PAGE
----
Adding this disclaimer prompted accusations that the streaming service was trying to cancel or censor the movie. Too often, we love the things we love so much that we interpret any criticism of them as criticism of ourselves. The flip side can also be true: When we see the problematic elements in something, others still liking the film can feel like tacit support for those problems. Stewart’s introduction neatly finds a way to assuage concerns on both sides.

“Some people really need to understand why it’s important to recognize the challenges of Hattie McDaniel [a Black actor who plays Mammy in Gone With the Wind], with the racism she experienced in making the film and even when she received an Oscar for it. That is an aspect of Gone With the Wind that we cannot ignore,” Stewart told me. “For people who would like to just hate it or erase it, we can’t deny that this is the highest-grossing film of all time. This is a film that elevated film to the status it has in American cultural life. Its set design and costuming and cinematography are all masterful. It’s a film you have to look at if you’re well-versed in classic film.”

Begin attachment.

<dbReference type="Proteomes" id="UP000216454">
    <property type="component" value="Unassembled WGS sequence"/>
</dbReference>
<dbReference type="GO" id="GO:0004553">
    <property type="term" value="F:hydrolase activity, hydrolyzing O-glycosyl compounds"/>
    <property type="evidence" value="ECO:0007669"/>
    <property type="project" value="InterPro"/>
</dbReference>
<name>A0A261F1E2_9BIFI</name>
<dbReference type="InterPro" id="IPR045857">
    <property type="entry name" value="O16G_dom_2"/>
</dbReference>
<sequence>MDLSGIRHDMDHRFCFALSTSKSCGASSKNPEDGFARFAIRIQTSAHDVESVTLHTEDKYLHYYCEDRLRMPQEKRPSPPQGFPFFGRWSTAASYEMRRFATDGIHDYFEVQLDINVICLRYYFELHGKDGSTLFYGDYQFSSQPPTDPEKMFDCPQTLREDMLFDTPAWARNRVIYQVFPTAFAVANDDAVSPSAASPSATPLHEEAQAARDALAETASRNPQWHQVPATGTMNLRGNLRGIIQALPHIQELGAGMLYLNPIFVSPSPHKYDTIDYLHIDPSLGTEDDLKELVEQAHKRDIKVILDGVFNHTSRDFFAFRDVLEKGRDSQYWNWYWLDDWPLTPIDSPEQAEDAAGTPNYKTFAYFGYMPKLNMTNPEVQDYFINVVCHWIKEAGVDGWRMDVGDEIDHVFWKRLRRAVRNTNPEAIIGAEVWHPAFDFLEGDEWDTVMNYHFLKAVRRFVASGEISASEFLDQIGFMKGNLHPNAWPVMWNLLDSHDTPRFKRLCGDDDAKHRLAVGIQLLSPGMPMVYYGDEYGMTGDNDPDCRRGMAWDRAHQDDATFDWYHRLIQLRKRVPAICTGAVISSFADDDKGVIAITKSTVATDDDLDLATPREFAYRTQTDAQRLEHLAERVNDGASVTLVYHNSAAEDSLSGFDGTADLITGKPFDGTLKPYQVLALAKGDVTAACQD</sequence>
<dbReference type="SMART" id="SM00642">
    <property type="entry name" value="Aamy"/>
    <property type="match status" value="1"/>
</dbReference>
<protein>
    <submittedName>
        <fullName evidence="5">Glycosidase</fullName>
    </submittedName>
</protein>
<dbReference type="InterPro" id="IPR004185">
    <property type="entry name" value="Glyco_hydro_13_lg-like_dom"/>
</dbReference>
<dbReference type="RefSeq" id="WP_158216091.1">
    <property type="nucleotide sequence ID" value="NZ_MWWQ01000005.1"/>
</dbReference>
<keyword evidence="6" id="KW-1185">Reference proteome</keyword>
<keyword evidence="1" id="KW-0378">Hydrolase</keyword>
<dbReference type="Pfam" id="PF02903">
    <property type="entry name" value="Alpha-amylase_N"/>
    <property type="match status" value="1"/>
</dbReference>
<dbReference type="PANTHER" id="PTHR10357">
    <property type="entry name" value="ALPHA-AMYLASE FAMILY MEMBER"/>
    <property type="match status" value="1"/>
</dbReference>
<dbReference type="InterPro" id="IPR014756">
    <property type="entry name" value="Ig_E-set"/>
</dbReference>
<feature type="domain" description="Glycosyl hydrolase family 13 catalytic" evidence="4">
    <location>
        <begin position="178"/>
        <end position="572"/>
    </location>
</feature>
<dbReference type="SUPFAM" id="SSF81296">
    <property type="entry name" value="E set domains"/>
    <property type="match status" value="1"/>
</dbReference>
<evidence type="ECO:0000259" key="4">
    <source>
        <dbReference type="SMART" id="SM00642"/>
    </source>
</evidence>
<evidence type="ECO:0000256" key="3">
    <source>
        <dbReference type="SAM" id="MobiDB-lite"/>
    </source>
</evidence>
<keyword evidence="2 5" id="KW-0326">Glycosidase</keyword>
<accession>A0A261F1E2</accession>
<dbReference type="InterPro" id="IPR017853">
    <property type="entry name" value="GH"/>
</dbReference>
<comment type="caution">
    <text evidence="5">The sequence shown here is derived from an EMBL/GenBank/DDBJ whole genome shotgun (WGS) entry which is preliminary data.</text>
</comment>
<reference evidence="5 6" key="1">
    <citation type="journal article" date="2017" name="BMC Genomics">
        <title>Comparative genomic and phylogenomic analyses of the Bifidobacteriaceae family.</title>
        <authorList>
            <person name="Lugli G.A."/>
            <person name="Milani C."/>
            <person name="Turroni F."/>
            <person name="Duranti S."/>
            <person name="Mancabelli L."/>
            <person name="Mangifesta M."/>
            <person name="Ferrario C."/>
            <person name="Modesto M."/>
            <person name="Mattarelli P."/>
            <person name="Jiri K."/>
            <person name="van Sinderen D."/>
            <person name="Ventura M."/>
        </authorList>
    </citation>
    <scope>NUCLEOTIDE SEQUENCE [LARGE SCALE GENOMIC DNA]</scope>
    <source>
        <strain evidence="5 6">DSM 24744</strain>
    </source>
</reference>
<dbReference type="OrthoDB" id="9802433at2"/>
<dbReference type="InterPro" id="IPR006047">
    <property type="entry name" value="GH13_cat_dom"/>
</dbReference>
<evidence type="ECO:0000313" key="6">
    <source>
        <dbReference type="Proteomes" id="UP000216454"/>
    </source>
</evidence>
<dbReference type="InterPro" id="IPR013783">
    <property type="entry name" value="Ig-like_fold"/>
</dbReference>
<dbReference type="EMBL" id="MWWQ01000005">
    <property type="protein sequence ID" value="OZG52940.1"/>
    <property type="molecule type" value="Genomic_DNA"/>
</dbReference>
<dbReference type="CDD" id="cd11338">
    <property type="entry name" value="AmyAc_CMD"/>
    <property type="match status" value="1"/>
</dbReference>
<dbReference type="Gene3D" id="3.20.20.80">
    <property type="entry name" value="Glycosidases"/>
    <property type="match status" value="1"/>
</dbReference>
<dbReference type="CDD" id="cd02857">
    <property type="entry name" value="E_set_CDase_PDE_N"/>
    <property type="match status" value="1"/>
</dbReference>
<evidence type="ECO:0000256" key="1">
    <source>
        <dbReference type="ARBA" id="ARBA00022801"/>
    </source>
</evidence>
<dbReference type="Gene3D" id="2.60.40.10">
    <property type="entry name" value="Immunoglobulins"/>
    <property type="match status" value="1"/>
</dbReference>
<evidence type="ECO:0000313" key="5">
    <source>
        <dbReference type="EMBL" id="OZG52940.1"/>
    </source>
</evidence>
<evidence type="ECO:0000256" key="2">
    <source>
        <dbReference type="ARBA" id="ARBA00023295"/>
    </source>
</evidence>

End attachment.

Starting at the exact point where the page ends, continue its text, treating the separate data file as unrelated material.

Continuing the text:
On its TV channel, TCM has gone even beyond the Gone With the Wind disclaimer. For the month of March, its Thursday night programming will feature classic movies that contain racist, sexist, homophobic, and transphobic elements. But those movies will be preceded and followed by discussions among the network’s hosts meant to explore what is good and what is troubling about these films, a series the channel is calling Classics Reframed. Sample titles that will feature these conversations include Gone With the Wind, but also Breakfast at Tiffany’s (which features Mickey Rooney playing a Japanese man in a broad, over-the-top performance that leans on stereotypes), Psycho (which features yet another man in a dress killing people), and eight others. (TCM will also present a handful of other older movies with difficult elements in them on Thursdays, without the introductions.)